Three Years After Uprising, Egypt Remains Deeply Divided
KELLY MCEVERS, HOST:
It's ALL THINGS CONSIDERED from NPR West. I'm Kelly McEvers, in for Arun Rath.
Today marks the first time the two sides in the Syrian conflict have sat together for talks. Today also marks three years since a revolution ousted a dictator in Egypt. Since then, Egyptians have experienced the first free elections in decades, the toppling of an Islamist government and a resurgent military-led government.
Today, violent clashes between those who support the government and those who oppose it left 29 dead and 700 arrested. NPR's Leila Fadel joins us now from Cairo. Hi, Leila.
LEILA FADEL, BYLINE: Hi.
MCEVERS: You were out reporting around Cairo today. Tell us what you saw.
FADEL: Well, on the one side, we saw people celebrating, calling for the head of the military, General Abdel-Fattah el-Sissi, to run for president, dancing, holding pictures of him, wearing buttons and even some gold Sissi masks. And then on the other hand, we saw protesters, some in support of the Muslim Brotherhood, and other secular and liberal activists protesting. And those protests were being violently dispersed, shot at, tear gassed.
MCEVERS: So where were most of the killings? I mean, who was killing who?
FADEL: In the protest that I witnessed myself, it appeared that anybody protesting and saying down with military rule was immediately getting shot at. We were seeing police vehicles swerve through streets and then bear guns and then gunfire. In other parts of the country, we were also seeing civilian on - apparent civilian-on-civilian violence where local residents in support of the military and the state were carrying weapons as well.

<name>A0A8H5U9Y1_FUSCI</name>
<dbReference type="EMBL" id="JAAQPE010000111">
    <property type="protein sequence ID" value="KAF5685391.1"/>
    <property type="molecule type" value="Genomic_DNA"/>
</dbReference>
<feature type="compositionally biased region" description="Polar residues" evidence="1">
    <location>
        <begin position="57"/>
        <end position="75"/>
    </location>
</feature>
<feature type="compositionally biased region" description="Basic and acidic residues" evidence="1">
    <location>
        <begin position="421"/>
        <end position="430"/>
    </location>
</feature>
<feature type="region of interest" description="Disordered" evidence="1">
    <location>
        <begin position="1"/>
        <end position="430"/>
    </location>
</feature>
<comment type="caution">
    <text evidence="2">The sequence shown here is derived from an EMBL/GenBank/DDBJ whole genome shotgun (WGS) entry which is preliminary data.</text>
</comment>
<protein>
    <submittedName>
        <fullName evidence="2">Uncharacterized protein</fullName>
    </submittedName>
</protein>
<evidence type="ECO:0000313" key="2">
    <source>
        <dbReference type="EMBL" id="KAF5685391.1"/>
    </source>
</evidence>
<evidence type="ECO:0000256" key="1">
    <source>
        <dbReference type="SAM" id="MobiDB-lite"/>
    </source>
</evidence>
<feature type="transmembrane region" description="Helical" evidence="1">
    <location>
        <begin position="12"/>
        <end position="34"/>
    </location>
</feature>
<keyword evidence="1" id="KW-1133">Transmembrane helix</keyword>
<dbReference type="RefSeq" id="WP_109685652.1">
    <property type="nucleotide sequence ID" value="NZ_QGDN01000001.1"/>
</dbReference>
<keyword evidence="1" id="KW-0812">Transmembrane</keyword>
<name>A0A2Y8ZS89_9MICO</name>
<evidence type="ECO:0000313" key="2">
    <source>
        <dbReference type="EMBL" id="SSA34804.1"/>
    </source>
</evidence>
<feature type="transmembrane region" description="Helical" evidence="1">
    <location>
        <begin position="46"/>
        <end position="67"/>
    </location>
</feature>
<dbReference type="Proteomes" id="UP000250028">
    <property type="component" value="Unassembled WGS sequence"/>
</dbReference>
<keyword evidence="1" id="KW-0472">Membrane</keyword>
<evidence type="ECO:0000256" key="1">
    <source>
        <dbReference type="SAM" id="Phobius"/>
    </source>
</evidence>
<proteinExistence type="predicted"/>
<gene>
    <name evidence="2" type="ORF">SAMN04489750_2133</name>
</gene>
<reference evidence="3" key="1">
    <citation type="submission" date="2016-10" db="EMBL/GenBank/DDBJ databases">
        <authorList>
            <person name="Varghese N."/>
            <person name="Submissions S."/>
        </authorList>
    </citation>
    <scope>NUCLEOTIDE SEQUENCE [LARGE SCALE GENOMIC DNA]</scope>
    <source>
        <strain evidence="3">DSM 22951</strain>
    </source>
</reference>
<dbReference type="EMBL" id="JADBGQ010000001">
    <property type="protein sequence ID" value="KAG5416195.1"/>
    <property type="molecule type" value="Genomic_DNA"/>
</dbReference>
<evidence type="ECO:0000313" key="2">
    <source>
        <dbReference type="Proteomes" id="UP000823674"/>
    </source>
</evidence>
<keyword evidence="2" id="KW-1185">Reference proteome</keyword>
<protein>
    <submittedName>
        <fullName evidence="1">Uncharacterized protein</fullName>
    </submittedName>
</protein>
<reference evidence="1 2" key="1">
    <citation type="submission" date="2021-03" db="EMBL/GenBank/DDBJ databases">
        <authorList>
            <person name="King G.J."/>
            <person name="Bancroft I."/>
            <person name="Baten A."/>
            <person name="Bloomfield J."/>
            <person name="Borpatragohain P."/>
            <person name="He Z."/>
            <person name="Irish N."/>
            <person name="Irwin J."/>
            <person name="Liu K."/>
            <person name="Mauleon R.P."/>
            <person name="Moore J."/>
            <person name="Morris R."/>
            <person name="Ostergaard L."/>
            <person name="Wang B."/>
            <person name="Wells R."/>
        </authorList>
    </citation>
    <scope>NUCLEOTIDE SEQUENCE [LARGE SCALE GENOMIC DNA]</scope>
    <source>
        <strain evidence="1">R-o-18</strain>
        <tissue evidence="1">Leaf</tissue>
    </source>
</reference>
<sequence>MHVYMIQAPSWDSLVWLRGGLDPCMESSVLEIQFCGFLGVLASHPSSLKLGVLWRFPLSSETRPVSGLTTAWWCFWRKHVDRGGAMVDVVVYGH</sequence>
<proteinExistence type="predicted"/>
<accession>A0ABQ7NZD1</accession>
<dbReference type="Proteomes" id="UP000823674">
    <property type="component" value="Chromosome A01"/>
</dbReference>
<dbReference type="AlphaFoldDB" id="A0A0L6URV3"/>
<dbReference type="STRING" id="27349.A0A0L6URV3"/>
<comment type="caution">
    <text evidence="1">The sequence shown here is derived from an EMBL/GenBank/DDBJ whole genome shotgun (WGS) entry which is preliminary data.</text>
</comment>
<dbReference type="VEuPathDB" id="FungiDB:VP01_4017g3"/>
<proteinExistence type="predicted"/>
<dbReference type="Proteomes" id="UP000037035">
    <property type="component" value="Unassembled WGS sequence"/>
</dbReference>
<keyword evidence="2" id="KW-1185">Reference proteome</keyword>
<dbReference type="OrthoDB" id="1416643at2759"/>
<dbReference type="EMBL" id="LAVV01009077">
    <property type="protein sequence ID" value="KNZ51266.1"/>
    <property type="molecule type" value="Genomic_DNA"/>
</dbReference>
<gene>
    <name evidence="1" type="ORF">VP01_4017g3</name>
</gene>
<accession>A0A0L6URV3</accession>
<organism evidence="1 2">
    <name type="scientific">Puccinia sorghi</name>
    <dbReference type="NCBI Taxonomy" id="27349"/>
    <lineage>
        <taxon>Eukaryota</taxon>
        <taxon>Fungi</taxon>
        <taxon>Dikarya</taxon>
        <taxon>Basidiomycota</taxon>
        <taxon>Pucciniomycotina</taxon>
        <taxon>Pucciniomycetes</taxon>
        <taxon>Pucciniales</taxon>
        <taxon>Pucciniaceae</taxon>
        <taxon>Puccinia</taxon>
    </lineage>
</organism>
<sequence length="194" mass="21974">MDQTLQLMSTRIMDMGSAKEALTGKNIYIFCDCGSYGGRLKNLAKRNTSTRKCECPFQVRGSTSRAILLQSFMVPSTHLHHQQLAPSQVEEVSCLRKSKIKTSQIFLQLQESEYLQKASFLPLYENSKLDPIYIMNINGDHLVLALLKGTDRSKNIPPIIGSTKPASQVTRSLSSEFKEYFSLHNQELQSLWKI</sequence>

MCEVERS: Is there a sense that the gains that were made by the revolution three years ago have been completely eroded at this point?
FADEL: Yes, I think there really are. We've spoken to a lot of the revolutionaries of that time three years ago, the ones that are not in jail really who are saying they feel defeated. They feel that this has failed. And in some ways, it's worse than what it was under Mubarak.
Just today, one of those voices, (unintelligible), was also arrested. She was accused of being a member of the Muslim Brotherhood. And it's ironic because she's so staunchly anti-Brotherhood but has also been fighting against human rights abuses under this government.
MCEVERS: It sounds like things are really divided now. I mean, how is that playing out in the streets?
FADEL: Well, what struck me the most today watching both people who celebrated and were being protected by the police and those that protested that there was a choice here. You either support the military in this government or you protest and you face possible arrest or even death.
MCEVERS: That's NPR's Leila Fadel in Cairo. Thanks so much, Leila.
FADEL: Thank you.
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